NASA acknowledges the fact that most missions to Mars fail. The rocket goes off course or crashes, or the device lands broken, or works for a while then stops.
According to the latest press release, which has some interesting photos including the one shown here,
The gravitational tug of Mars is now pulling NASA’s car-size geochemistry laboratory, Curiosity, in for a suspenseful landing in less than 40 hours.
“After flying more than eight months and 350 million miles since launch, the Mars Science Laboratory spacecraft is now right on target to fly through the eye of the needle that is our target at the top of the Mars atmosphere,” said Mission Manager Arthur Amador of NASA’s Jet Propulsion Laboratory, Pasadena, Calif.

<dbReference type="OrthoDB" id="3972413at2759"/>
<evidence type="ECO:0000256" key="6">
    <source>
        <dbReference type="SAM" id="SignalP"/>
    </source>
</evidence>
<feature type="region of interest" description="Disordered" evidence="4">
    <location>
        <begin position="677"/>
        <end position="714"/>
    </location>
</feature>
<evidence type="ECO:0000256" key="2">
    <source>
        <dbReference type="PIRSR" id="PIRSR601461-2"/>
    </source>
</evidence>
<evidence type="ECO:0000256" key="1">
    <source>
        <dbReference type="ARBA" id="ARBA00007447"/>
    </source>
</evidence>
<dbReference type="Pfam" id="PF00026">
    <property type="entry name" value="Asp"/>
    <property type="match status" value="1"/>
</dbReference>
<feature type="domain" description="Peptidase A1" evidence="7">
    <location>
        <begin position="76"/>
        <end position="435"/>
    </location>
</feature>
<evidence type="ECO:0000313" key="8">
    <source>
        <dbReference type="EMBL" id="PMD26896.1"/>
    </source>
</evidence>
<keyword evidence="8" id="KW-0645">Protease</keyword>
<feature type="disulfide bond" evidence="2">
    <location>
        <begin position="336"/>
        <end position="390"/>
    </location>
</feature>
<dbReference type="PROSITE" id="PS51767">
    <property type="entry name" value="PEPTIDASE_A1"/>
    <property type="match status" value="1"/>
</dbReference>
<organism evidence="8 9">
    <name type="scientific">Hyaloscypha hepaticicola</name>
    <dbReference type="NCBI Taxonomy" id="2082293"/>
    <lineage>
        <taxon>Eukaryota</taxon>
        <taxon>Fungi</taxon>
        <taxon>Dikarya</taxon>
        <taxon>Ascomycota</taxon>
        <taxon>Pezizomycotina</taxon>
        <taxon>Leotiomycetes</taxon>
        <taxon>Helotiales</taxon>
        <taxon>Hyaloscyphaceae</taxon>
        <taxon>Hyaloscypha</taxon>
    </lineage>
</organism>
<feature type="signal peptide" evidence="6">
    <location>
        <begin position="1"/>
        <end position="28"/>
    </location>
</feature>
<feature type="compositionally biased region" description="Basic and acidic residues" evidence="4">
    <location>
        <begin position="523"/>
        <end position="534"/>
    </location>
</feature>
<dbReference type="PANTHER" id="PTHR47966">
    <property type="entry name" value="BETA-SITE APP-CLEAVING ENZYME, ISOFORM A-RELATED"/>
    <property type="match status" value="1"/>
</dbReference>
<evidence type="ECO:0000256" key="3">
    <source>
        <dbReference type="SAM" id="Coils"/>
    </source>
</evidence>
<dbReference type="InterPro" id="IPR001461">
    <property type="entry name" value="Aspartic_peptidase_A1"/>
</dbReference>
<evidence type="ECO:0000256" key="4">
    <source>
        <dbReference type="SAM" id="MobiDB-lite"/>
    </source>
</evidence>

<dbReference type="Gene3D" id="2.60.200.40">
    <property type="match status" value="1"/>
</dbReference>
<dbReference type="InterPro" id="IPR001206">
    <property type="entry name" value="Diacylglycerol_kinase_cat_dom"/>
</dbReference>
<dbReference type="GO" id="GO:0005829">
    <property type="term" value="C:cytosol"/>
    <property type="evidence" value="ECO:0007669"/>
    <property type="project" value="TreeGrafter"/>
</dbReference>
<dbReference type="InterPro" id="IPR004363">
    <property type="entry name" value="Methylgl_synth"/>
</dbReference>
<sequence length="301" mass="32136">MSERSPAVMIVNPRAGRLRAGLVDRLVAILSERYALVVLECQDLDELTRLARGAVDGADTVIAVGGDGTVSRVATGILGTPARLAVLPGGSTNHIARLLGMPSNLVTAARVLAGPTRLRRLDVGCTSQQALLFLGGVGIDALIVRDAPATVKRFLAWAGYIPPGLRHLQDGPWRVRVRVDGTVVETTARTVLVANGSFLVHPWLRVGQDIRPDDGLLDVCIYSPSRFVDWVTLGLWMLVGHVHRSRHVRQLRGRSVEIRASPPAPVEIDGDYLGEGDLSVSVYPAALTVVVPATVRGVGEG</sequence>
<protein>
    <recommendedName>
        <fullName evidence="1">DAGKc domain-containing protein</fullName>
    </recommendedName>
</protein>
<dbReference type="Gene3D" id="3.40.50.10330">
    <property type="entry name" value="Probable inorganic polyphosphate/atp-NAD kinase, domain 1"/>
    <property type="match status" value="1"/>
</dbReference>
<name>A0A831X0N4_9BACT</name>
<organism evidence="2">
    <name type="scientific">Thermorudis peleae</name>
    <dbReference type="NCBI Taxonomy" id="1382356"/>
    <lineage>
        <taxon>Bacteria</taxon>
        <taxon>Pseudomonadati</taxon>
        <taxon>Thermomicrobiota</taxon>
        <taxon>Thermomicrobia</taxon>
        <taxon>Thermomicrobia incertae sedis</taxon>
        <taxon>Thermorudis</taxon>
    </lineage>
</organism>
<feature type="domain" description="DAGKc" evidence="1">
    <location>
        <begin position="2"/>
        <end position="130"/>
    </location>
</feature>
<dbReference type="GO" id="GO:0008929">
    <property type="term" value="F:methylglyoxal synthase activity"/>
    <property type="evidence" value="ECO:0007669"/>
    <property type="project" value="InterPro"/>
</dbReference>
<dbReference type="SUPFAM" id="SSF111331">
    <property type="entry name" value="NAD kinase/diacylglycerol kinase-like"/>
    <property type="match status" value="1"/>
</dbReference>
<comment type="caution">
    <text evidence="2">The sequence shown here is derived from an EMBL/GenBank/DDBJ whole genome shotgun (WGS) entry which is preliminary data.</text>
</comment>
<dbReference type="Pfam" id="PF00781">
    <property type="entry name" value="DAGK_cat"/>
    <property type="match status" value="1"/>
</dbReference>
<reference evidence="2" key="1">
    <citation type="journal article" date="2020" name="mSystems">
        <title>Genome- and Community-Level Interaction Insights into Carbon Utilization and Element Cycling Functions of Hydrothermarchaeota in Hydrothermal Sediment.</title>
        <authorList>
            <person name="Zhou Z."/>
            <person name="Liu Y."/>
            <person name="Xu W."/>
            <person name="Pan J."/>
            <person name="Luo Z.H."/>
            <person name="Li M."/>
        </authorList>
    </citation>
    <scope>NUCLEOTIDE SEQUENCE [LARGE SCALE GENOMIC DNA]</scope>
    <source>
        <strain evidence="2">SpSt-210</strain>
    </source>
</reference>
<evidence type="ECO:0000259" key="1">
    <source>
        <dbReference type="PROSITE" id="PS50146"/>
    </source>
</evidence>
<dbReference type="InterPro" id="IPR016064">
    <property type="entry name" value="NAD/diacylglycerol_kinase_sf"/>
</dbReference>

The spacecraft is healthy and on course for delivering the mission’s Curiosity rover close to a Martian mountain at 10:31 p.m. Sunday, Aug. 5 PDT (1:31 a.m. Monday, Aug. 6 EDT). That’s the time a signal confirming safe landing could reach Earth, give or take about a minute for the spacecraft’s adjustments to sense changeable atmospheric conditions.
Follow Curiosity on Twitter here.
Here’s the latest video on the mission: